“Throwing [out] the garbage, grocery shopping, going to the pharmacy … we are trying to send the message that each of these activities can be an escamotage [ploy] to exit the apartment and get in contact with us,” Veltri said.
Every 15 minutes
In Italy, 6.8 million women aged 16-70 have experienced a form of physical or sexual violence in their lifetime, according to data compiled by the Italian National Institute of Statistics (ISTAT).
According to the latest report by the Italian state police, 82 percent of the violence committed against women in 2019 took place within the home. In the month of March last year, there was a report of gender violence against a woman every 15 minutes.
Of course, such numbers are only the tip of the iceberg as the vast majority of victims do not report their abusers. According to the 2018 ISTAT report prepared for the parliamentary inquiry committee on gender violence, only 11.4 percent of Italian women took legal action after being the victim of violence.
In 2018, of the 142 femicides, 85 percent were committed by a family member and 75 percent by a partner. A similar pattern is emerging this year. There have been seven femicides in Italy since the beginning of March – all but one by a family member or partner.
One of the victims was Lorenza Quaranta, a 27-year-old medical student from the southern city of Messina who was strangled by her boyfriend, who accused her of infecting him with coronavirus.
The first thing Giovanna* did was to apologise for calling back late. She had phoned 1522 earlier and was immediately given D’Ascoli’s number. But it was four hours until she could call her.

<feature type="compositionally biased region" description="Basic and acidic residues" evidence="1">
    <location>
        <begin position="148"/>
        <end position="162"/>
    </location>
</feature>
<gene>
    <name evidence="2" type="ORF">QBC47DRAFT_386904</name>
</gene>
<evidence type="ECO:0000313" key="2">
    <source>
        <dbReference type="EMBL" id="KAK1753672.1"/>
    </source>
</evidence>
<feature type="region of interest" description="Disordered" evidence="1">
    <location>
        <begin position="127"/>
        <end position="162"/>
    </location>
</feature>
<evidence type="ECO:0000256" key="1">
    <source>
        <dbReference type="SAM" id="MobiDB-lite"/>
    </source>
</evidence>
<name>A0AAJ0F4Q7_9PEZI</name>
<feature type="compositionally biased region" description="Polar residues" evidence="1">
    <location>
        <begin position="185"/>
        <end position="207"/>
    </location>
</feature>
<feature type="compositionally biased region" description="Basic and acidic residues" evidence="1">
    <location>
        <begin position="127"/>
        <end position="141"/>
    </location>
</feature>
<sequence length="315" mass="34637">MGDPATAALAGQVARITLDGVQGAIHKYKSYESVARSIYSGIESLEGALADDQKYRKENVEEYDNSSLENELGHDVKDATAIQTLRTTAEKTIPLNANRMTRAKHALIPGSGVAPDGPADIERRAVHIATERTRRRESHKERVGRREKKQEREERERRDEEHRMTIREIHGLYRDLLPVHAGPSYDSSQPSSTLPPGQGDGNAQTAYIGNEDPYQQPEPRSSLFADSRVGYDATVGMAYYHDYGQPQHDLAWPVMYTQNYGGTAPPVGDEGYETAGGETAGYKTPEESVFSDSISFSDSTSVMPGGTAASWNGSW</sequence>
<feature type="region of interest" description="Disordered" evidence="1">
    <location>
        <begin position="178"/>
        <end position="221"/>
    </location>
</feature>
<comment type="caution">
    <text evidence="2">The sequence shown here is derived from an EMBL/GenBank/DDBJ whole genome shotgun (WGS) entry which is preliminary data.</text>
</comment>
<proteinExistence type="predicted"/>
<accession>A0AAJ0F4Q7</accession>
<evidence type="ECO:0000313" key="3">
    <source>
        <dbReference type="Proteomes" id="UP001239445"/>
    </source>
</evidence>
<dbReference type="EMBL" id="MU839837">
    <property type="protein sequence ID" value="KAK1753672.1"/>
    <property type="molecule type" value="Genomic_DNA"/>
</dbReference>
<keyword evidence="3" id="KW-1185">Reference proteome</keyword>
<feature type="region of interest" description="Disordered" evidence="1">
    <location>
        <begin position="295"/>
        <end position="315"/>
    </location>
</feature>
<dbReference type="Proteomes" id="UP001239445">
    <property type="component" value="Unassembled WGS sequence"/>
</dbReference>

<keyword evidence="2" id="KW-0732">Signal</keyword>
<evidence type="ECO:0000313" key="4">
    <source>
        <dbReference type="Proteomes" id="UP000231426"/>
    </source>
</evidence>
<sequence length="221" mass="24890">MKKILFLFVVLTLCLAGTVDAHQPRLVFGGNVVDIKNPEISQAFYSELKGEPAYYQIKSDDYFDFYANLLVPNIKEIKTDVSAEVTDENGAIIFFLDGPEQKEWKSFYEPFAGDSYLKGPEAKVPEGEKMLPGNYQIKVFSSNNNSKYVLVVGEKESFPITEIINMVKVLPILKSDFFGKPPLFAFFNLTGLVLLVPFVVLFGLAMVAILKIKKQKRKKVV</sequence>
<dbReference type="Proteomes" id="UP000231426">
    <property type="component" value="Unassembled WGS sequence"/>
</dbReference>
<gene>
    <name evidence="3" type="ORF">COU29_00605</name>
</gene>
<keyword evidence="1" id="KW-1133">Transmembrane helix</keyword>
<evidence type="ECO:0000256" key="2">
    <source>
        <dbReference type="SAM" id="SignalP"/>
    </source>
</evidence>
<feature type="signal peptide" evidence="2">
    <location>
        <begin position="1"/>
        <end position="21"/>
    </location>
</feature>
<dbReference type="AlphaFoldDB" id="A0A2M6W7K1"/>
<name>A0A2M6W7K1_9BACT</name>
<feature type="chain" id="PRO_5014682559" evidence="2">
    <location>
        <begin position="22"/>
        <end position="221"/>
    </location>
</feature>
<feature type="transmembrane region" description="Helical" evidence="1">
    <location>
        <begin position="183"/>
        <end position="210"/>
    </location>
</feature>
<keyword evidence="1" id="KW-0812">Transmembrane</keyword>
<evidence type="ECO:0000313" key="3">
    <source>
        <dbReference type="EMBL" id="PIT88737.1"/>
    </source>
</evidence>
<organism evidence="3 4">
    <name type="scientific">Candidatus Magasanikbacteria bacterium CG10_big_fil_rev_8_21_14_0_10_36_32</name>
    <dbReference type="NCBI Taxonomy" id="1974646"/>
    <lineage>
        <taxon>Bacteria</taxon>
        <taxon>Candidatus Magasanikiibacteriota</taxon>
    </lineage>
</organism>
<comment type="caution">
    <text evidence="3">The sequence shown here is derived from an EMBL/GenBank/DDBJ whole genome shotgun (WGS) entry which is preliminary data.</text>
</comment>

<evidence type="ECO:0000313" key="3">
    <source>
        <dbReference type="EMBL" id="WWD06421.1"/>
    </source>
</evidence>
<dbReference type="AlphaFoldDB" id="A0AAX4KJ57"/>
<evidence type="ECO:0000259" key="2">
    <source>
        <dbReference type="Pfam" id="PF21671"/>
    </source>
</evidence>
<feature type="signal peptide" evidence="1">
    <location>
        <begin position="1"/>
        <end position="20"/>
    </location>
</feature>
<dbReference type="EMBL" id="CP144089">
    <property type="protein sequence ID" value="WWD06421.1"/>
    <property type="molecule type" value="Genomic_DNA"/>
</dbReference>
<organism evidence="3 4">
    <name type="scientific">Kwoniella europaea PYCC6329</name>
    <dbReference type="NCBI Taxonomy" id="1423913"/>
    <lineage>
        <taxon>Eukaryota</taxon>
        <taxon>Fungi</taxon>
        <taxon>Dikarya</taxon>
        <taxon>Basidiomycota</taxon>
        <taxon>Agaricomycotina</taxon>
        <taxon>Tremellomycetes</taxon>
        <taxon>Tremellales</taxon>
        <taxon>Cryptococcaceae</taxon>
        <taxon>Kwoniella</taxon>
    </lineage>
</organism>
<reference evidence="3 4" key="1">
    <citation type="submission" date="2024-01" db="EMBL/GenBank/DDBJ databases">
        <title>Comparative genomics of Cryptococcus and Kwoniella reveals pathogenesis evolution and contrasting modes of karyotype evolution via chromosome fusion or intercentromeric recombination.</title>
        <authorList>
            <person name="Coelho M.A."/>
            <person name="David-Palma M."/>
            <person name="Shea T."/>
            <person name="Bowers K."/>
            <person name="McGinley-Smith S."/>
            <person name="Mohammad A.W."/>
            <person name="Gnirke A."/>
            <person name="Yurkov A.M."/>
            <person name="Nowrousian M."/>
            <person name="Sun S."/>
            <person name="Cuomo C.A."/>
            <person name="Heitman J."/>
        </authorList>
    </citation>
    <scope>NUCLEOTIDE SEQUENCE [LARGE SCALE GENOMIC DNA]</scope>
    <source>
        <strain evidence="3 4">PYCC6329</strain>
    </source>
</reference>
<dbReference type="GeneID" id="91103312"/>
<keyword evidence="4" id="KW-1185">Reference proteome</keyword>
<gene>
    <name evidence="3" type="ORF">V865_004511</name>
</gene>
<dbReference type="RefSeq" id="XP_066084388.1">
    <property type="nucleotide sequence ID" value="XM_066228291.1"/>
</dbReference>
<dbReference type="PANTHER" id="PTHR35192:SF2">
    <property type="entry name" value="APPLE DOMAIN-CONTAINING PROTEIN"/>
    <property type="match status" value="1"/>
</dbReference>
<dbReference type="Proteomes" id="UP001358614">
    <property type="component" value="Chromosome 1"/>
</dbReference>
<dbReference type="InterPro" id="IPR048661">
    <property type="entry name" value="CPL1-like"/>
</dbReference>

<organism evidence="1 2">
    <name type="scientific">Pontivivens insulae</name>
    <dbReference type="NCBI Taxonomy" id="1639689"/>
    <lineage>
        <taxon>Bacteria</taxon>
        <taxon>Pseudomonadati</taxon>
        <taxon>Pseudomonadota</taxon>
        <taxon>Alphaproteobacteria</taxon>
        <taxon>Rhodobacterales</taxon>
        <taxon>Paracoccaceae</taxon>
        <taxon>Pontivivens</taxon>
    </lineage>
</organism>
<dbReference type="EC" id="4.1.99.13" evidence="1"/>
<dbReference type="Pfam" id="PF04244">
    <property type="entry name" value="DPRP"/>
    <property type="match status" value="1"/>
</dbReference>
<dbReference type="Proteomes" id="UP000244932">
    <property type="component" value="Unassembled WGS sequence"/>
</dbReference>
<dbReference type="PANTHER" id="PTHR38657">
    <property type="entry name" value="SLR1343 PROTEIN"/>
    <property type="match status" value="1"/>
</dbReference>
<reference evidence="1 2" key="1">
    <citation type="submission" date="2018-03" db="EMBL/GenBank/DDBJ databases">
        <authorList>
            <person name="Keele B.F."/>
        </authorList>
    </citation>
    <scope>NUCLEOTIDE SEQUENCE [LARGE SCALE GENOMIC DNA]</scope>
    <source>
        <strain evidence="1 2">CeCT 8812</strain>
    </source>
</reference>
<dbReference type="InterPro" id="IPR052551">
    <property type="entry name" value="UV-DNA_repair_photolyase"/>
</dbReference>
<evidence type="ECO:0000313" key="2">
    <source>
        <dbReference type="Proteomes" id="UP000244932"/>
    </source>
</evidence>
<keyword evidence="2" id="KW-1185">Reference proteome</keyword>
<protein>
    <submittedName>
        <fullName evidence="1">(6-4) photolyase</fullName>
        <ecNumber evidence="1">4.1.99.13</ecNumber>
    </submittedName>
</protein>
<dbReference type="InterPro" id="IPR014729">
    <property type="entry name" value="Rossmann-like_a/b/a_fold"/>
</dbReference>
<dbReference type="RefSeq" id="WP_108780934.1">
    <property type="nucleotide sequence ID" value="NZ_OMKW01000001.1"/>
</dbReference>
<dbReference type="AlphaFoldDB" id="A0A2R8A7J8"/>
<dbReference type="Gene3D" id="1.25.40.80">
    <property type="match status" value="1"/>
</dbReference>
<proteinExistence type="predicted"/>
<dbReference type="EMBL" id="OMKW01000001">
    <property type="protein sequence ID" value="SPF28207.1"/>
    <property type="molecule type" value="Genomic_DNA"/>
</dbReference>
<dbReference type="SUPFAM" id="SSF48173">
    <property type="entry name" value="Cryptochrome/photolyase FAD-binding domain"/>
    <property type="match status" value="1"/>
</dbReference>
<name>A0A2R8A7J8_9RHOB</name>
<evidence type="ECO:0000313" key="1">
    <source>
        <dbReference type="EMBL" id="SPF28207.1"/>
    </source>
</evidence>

Her father had disconnected the phone and internet after flying into a rage and physically assaulting Giovanna and her mother.
“Only today after two weeks locked in one space with my father, did I realise that he is a violent man,” Giovanna explained as D’Ascoli struggled to make out what she was saying over the noise of the television she had turned up loud so that her father would not hear her.
Many of the calls to the helpline described similar scenarios: pre-existing tensions exacerbated by the sudden removal of escape valves in the form of work, school, friends and extended family.
“There is no doubt that in situations that are already inclined to violence, if you add limited space, no privacy, … children confined at home with no friends and the anxiety of losing your job … well, these are time bombs,” explained Chiara Saraceno, a sociologist.
“People who were already used to exerting violence will find new excuses to do it.”
Domestic abuse can take multiple – and often overlapping – forms, including physical, psychological and sexual violence, as well as economic control.
In its latest survey published in 2018, D.i.Re analysed the cases of 20,137 women who used their centres across the country. Its findings showed that the most recurrent form of abuse was psychological (73.6 percent), followed by physical violence (62.1 percent), economic control (30.7 percent), stalking (16.1 percent) and sexual violence (13.5 percent).
She must ‘vanish’
Ending an abusive relationship often requires a great deal of planning.
D’Ascoli described advising women to stuff their belongings into rubbish bags and to leave under the pretence of throwing the rubbish out.
Once out of the perpetrator’s reach, any previously scheduled plan, like a doctor’s appointment, has to be cancelled, she explained, to avoid their abuser being able to locate them.